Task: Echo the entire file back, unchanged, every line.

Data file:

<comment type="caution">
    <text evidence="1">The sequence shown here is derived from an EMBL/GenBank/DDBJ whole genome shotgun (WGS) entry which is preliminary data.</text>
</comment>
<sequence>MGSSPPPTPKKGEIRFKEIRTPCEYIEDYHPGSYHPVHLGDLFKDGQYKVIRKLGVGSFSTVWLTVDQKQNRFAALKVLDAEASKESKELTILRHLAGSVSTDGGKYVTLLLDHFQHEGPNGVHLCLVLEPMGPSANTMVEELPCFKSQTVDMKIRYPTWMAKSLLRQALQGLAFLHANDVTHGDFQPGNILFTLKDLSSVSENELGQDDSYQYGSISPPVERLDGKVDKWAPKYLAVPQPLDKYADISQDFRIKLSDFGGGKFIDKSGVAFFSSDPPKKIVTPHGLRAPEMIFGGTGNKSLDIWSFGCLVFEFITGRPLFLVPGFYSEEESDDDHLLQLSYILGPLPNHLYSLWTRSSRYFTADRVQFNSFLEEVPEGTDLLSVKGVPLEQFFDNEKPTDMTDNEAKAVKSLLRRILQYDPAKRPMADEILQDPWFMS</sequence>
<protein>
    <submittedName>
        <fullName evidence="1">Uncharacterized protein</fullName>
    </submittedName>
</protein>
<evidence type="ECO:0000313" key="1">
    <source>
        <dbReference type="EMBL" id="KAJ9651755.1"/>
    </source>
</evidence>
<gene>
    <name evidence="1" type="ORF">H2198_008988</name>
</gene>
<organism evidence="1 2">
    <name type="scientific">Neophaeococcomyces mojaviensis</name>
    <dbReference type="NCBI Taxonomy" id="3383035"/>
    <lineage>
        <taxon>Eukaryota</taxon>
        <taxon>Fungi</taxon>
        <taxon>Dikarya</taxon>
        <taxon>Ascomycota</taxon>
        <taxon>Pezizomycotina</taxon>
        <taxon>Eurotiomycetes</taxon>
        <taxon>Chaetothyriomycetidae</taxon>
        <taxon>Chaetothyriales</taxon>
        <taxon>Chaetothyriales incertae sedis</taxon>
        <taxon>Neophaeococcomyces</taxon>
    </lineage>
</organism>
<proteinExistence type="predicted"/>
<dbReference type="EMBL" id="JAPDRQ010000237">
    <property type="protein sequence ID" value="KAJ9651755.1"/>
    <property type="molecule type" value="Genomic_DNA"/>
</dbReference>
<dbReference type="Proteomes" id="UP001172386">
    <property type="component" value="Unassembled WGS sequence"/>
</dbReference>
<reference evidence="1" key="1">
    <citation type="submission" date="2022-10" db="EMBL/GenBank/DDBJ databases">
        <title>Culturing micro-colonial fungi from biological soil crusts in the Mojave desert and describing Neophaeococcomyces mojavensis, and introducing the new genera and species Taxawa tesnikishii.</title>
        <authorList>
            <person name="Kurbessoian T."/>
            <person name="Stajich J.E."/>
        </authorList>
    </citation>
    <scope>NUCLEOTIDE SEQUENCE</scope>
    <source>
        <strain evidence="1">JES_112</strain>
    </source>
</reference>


<comment type="caution">
    <text evidence="1">The sequence shown here is derived from an EMBL/GenBank/DDBJ whole genome shotgun (WGS) entry which is preliminary data.</text>
</comment>
<sequence>MGSSPPPTPKKGEIRFKEIRTPCEYIEDYHPGSYHPVHLGDLFKDGQYKVIRKLGVGSFSTVWLTVDQKQNRFAALKVLDAEASKESKELTILRHLAGSVSTDGGKYVTLLLDHFQHEGPNGVHLCLVLEPMGPSANTMVEELPCFKSQTVDMKIRYPTWMAKSLLRQALQGLAFLHANDVTHGDFQPGNILFTLKDLSSVSENELGQDDSYQYGSISPPVERLDGKVDKWAPKYLAVPQPLDKYADISQDFRIKLSDFGGGKFIDKSGVAFFSSDPPKKIVTPHGLRAPEMIFGGTGNKSLDIWSFGCLVFEFITGRPLFLVPGFYSEEESDDDHLLQLSYILGPLPNHLYSLWTRSSRYFTADRVQFNSFLEEVPEGTDLLSVKGVPLEQFFDNEKPTDMTDNEAKAVKSLLRRILQYDPAKRPMADEILQDPWFMS</sequence>
<protein>
    <submittedName>
        <fullName evidence="1">Uncharacterized protein</fullName>
    </submittedName>
</protein>
<evidence type="ECO:0000313" key="1">
    <source>
        <dbReference type="EMBL" id="KAJ9651755.1"/>
    </source>
</evidence>
<gene>
    <name evidence="1" type="ORF">H2198_008988</name>
</gene>
<organism evidence="1 2">
    <name type="scientific">Neophaeococcomyces mojaviensis</name>
    <dbReference type="NCBI Taxonomy" id="3383035"/>
    <lineage>
        <taxon>Eukaryota</taxon>
        <taxon>Fungi</taxon>
        <taxon>Dikarya</taxon>
        <taxon>Ascomycota</taxon>
        <taxon>Pezizomycotina</taxon>
        <taxon>Eurotiomycetes</taxon>
        <taxon>Chaetothyriomycetidae</taxon>
        <taxon>Chaetothyriales</taxon>
        <taxon>Chaetothyriales incertae sedis</taxon>
        <taxon>Neophaeococcomyces</taxon>
    </lineage>
</organism>
<proteinExistence type="predicted"/>
<dbReference type="EMBL" id="JAPDRQ010000237">
    <property type="protein sequence ID" value="KAJ9651755.1"/>
    <property type="molecule type" value="Genomic_DNA"/>
</dbReference>
<dbReference type="Proteomes" id="UP001172386">
    <property type="component" value="Unassembled WGS sequence"/>
</dbReference>
<reference evidence="1" key="1">
    <citation type="submission" date="2022-10" db="EMBL/GenBank/DDBJ databases">
        <title>Culturing micro-colonial fungi from biological soil crusts in the Mojave desert and describing Neophaeococcomyces mojavensis, and introducing the new genera and species Taxawa tesnikishii.</title>
        <authorList>
            <person name="Kurbessoian T."/>
            <person name="Stajich J.E."/>
        </authorList>
    </citation>
    <scope>NUCLEOTIDE SEQUENCE</scope>
    <source>
        <strain evidence="1">JES_112</strain>
    </source>
</reference>